The Free Box is an open exchange item box located at the corner of Seville Road and Embarcadero Del Mar, in front of the Isla Vista Recreation and Park District building. Clothing, shoes, and other items are left behind by people who no longer need them, and the items are free to pick up by anyone who needs or wants them.
Everybody hears about the Free Box and can benefit from it (from clearing out household clutter to clothing yourself), and it's a place where people across all of IV's social groups can end up saying a friendly hi while checking out a pair of shoes. The IVRPD and a volunteer group called the Friends of the Free Box help maintain the Free Box.
The box itself is a wooden box on legs, about 8 feet wide and 3 or 4 feet across. It is divided into 6 compartments. The compartments are usually categorized by what is in them. There can a be a shirt and pants, or tops and bottoms sections. Sometimes one bin is all shoes. Skirts or dresses sometimes get a bin. It is rather random and the item content is sporadic. Sometimes it's better than a thrift store; some truly amazing items can be found. Here's a photo project featuring a few items.
Each year after the end of spring quarter (at the beginning of summer), the Free Box is temporarily removed so that it's not overwhelmed by Move out Madness.
There are a handful of other similar free boxes in North America.
The Free Box was originally a table and then a wooden shack, before it became a box. The March 20, 1989 issue of the Isla Vista Free Press has an article about the Free Box on page 2, during the shack era. It says "Longtime I.V. resident and member of the third Isla Vista Community Council (1971-2) Al Plyley, said that it was erected 'around late 1971 / 1972.' He thinks it was 'started by Bruce McVicor and the outreach program of the Methodist Church in I.V.'
...Geoff Wallace, long-time UCSB Ombudsman and a member of the first IVCC, said that 'The first IVCC was really committed to recycling. We started all of the helpful, public institutions. The Free Box was really a take off on the earlier convention of people dropping off clothes and things at a room in the I.V. Service Center.' For all of those years, there was no agency or organization who had any official role to play in the upkeep of the Free Box - it was just 'there'.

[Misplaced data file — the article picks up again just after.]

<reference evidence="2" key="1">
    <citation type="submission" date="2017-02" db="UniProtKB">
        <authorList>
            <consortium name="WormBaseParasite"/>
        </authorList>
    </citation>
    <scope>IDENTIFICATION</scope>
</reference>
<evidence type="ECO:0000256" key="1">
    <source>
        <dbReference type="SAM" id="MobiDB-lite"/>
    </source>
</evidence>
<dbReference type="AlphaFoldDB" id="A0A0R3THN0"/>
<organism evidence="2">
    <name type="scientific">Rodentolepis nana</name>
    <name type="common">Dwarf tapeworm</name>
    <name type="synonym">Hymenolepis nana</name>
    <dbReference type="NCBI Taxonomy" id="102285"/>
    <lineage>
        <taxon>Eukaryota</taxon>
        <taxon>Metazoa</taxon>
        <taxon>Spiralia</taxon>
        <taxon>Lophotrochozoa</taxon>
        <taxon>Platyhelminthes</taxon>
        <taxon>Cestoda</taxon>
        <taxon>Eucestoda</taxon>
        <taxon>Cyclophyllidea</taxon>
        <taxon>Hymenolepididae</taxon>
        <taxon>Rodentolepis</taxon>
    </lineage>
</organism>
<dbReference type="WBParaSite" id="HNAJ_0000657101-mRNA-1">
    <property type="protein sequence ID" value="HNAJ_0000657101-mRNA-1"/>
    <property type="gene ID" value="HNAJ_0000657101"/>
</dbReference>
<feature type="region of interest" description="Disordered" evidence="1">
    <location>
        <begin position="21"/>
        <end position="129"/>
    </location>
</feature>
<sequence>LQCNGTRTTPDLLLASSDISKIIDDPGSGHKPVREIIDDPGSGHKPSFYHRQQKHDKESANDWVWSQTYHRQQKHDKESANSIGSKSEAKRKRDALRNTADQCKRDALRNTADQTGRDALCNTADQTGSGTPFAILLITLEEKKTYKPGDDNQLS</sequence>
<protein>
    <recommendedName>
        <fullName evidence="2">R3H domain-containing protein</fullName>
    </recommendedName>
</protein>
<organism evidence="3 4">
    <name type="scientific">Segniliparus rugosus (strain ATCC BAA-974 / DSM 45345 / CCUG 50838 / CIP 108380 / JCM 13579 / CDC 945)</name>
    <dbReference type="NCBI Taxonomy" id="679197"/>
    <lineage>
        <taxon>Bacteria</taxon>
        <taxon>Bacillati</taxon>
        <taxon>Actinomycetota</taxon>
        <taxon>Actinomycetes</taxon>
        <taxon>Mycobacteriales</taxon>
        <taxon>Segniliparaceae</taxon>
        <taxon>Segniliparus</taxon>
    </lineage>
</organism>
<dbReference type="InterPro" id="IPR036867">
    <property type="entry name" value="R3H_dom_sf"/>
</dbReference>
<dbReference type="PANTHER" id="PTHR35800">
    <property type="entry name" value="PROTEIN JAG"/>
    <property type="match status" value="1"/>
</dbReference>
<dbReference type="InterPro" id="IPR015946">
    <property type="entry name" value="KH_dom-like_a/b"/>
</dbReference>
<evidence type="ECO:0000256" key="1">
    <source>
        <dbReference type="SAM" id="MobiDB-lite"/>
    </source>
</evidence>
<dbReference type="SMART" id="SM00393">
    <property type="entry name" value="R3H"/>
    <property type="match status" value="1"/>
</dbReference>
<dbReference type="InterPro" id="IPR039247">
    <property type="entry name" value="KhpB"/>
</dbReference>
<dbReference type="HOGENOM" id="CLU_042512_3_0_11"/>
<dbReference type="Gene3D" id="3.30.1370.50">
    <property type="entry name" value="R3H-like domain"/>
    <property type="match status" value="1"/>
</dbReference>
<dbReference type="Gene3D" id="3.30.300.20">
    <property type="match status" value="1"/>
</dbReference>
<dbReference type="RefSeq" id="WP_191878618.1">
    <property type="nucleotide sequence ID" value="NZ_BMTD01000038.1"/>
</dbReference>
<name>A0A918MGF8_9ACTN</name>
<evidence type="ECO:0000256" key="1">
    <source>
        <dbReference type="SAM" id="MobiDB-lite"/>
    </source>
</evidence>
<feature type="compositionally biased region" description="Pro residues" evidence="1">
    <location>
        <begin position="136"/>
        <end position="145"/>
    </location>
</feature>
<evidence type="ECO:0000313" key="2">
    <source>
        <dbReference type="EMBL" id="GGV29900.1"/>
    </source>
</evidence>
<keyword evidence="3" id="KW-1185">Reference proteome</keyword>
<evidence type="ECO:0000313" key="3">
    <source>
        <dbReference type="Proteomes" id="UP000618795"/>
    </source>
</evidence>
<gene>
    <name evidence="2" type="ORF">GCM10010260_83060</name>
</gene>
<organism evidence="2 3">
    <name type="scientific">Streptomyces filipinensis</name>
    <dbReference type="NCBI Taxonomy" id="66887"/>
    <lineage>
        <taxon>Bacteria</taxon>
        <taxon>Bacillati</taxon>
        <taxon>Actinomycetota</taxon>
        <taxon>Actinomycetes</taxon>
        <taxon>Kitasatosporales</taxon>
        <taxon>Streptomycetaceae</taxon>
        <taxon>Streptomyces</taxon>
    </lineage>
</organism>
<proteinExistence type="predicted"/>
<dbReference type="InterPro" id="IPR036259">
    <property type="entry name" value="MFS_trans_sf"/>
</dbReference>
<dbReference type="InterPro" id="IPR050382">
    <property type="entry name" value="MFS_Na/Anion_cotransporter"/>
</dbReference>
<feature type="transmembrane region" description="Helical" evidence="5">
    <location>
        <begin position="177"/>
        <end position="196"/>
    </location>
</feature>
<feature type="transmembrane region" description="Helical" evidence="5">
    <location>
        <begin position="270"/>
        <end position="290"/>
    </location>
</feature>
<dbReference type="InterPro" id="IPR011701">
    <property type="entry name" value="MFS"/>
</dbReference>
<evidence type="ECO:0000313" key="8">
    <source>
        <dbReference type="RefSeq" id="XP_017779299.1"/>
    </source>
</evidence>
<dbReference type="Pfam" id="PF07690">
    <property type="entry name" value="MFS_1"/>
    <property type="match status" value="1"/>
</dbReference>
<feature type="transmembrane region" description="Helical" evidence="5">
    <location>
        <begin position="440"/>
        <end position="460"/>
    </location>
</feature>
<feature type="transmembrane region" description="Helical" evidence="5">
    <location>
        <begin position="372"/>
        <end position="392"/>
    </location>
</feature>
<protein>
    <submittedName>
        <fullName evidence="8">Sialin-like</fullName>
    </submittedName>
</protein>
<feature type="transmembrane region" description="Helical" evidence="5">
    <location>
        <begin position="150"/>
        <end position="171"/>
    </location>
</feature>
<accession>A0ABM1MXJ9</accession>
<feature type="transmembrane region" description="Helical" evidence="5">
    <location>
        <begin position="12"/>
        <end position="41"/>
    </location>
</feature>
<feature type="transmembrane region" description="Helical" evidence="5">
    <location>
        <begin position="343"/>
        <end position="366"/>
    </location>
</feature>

According to Plyley, the Free Box used to be located across the street from its present site, at the South end of the Isla Vista Service Center/Open Door Medical Clinic building, underneath the mural of the freak smoking a joint...Carmen Lodise, publisher of the Isla Vista Free Press and a resident of I.V. since 1972, stated that, 'The Free Box was moved to its present site in the late 1970s when the Clinic bought the building and their insurance rates went up considerably. It's probably better that a public agency like the Park District is in charge of it. At least now it gets cleaned out regularly.'"
The shack had problems though, and it got replaced by a box, as described in a 2006 article: "It was a perfect refuge in bad weather and over the years there have been many early morning “Free Box shoppers” surprised by sleepy-eyed bearded creatures covered with clothes. Unfortunately, it also became a hot spot to duck into to take a leak before the bathroom was built at Anisq’ Oyo’ Park. Partly because of this problem, and also a fire, a new smaller box was built, but the new design was no match for the slim bearded creatures who could squeeze through the nighttime drop slot. The existing box was designed and built by a local Boy Scout, with the help from a contractor, in 1998, and it has worked out really well."
That 2006 article also explains "Friends of the Free Box is a community group formed last year to help keep the Free Box going" and announced a work meeting to replace some panels and fix up the box. A 2009 article says "When the IVRPD threatened to remove the Free Box for good several years ago as a result of violent arguments, people leaving dangerous items such as hypodermic needles, and a myriad of other issues, the Friends of the I.V. Free Box stepped in to offer their support." They help maintain and clean the box.
Posted on the side of the box:
The Free Box is an important public symbol and piece of infrastructure that shows that IV is an unusual place with people who care about it. It takes community cohesion and volunteer work to maintain a common resource like this and prevent it from being destroyed by trash or general disrespect.
It also points out the greatness of IV's famously mild and pleasant weather.